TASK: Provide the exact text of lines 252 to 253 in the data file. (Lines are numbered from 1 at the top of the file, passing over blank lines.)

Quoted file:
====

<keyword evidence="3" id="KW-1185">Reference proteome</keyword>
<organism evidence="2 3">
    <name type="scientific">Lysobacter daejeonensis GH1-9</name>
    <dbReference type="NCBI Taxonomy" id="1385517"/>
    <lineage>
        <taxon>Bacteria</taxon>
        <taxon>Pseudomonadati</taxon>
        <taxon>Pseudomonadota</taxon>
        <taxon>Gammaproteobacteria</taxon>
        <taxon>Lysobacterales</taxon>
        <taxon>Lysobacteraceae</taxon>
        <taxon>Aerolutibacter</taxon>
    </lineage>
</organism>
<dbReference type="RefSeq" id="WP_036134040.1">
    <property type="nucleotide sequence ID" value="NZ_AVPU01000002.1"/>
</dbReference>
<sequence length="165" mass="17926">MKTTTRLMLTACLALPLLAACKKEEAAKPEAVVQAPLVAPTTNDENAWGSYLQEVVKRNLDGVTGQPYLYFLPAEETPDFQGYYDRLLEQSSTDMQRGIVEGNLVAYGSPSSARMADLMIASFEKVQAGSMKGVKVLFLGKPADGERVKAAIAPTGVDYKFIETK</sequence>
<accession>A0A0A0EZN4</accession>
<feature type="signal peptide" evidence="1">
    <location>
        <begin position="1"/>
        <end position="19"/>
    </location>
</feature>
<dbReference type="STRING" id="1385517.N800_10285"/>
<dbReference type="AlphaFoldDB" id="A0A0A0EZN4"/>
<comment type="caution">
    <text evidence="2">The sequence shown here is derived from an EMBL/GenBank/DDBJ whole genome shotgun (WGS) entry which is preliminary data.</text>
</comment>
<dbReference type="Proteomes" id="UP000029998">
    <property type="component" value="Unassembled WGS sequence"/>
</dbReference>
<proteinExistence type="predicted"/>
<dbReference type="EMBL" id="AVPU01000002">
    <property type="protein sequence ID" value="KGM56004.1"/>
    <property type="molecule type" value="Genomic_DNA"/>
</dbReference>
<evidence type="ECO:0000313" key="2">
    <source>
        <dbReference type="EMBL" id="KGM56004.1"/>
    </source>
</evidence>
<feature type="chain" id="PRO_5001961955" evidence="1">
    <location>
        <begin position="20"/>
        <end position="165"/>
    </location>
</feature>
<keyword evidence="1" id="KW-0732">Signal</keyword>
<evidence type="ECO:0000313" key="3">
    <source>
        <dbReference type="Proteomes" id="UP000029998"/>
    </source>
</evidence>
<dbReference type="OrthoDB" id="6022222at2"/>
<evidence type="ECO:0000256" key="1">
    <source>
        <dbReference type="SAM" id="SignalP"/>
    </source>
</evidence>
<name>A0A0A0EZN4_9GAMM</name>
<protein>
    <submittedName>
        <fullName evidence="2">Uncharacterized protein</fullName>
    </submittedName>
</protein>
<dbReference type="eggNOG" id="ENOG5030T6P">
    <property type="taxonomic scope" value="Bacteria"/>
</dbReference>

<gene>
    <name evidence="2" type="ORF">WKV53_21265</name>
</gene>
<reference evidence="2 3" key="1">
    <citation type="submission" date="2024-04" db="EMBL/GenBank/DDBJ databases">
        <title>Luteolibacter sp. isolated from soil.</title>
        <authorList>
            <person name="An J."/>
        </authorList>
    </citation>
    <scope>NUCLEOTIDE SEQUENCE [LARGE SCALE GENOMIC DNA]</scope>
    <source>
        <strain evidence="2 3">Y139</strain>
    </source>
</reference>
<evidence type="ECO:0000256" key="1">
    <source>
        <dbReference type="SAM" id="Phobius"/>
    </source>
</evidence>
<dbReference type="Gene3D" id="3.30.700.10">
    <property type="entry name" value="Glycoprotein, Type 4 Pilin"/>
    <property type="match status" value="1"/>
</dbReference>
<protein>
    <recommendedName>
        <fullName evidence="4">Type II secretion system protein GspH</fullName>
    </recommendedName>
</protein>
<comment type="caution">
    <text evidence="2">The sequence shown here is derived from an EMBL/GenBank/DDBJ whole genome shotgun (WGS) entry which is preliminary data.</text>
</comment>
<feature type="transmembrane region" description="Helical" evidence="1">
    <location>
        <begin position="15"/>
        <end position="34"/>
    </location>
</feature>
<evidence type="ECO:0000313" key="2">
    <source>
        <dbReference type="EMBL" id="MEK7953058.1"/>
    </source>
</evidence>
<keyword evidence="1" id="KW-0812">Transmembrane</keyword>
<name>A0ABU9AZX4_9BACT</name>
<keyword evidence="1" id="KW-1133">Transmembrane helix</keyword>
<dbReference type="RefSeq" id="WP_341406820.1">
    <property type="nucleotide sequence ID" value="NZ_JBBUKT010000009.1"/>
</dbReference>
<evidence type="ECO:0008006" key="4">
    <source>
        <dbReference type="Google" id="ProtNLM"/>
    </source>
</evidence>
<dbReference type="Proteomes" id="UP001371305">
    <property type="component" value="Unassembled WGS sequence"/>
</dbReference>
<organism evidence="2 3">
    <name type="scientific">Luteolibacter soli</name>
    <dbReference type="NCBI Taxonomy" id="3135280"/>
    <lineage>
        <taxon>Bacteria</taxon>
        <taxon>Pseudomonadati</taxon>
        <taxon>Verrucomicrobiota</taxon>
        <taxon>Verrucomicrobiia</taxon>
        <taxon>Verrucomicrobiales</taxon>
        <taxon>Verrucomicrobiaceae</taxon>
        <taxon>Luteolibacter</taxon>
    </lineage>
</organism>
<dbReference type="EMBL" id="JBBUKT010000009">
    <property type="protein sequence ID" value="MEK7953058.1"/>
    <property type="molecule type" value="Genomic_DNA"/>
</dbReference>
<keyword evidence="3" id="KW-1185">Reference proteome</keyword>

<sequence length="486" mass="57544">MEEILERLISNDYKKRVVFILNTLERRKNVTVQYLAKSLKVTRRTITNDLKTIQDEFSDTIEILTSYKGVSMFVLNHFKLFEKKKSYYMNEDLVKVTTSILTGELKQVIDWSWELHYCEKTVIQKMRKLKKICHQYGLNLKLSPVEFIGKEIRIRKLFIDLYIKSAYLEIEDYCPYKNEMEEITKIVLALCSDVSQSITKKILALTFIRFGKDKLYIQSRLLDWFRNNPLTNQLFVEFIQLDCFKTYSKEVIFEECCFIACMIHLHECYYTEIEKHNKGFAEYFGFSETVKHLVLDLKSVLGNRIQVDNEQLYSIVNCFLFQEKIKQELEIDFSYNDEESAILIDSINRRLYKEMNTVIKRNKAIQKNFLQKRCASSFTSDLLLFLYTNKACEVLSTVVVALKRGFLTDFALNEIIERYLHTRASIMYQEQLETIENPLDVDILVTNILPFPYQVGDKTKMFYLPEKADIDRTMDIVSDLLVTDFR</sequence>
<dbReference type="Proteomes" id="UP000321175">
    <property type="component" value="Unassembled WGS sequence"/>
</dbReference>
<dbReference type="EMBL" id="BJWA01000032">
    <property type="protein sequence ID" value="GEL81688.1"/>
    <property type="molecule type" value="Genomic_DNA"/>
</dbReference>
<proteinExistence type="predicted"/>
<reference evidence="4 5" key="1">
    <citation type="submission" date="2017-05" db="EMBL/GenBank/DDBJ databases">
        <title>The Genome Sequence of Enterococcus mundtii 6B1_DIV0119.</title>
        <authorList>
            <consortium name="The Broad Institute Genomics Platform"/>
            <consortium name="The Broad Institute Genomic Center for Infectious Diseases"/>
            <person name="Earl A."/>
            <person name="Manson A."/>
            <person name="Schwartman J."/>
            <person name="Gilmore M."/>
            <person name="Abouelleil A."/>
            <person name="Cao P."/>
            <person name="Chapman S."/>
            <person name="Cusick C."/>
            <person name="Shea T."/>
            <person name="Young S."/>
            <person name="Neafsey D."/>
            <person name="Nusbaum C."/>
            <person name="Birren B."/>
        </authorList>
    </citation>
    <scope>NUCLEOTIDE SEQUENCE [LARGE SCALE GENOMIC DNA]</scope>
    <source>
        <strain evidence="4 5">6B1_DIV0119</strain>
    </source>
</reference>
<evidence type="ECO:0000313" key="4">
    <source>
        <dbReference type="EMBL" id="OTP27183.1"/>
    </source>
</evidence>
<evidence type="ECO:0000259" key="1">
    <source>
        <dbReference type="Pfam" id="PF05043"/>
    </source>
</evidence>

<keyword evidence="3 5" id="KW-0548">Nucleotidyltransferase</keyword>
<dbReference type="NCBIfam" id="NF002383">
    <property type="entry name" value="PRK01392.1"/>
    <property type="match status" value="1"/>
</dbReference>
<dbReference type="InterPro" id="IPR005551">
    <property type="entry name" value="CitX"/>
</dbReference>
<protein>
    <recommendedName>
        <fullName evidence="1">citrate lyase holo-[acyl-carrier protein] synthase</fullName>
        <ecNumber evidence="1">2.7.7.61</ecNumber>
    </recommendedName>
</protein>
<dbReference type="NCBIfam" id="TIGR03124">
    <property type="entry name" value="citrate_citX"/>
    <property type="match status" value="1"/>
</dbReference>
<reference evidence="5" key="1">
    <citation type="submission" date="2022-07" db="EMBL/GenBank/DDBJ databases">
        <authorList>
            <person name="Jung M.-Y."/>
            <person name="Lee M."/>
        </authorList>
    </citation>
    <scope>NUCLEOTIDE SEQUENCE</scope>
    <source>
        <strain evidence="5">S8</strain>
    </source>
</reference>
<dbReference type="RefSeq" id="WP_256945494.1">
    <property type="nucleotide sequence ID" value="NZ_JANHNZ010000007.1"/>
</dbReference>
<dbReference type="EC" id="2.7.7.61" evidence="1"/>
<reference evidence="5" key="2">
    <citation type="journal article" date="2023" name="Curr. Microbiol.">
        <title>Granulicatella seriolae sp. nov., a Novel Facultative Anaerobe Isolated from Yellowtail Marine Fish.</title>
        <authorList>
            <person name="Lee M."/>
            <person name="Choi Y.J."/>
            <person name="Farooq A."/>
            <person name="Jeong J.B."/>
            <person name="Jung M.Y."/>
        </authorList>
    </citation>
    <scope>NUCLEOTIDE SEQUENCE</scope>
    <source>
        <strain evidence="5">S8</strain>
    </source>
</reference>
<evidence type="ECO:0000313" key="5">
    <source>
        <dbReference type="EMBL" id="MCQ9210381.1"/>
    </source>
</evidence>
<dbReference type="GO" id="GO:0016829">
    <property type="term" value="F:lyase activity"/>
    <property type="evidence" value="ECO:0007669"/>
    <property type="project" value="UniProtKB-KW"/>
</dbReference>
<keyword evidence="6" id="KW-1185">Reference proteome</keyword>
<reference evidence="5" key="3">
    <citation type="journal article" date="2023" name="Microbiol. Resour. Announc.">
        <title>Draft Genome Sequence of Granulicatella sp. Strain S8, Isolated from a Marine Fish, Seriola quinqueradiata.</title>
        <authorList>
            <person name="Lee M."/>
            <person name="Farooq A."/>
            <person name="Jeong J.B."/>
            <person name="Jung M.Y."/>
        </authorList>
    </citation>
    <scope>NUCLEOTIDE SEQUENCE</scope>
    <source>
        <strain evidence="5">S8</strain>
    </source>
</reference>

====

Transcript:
<reference evidence="5" key="3">
    <citation type="journal article" date="2023" name="Microbiol. Resour. Announc.">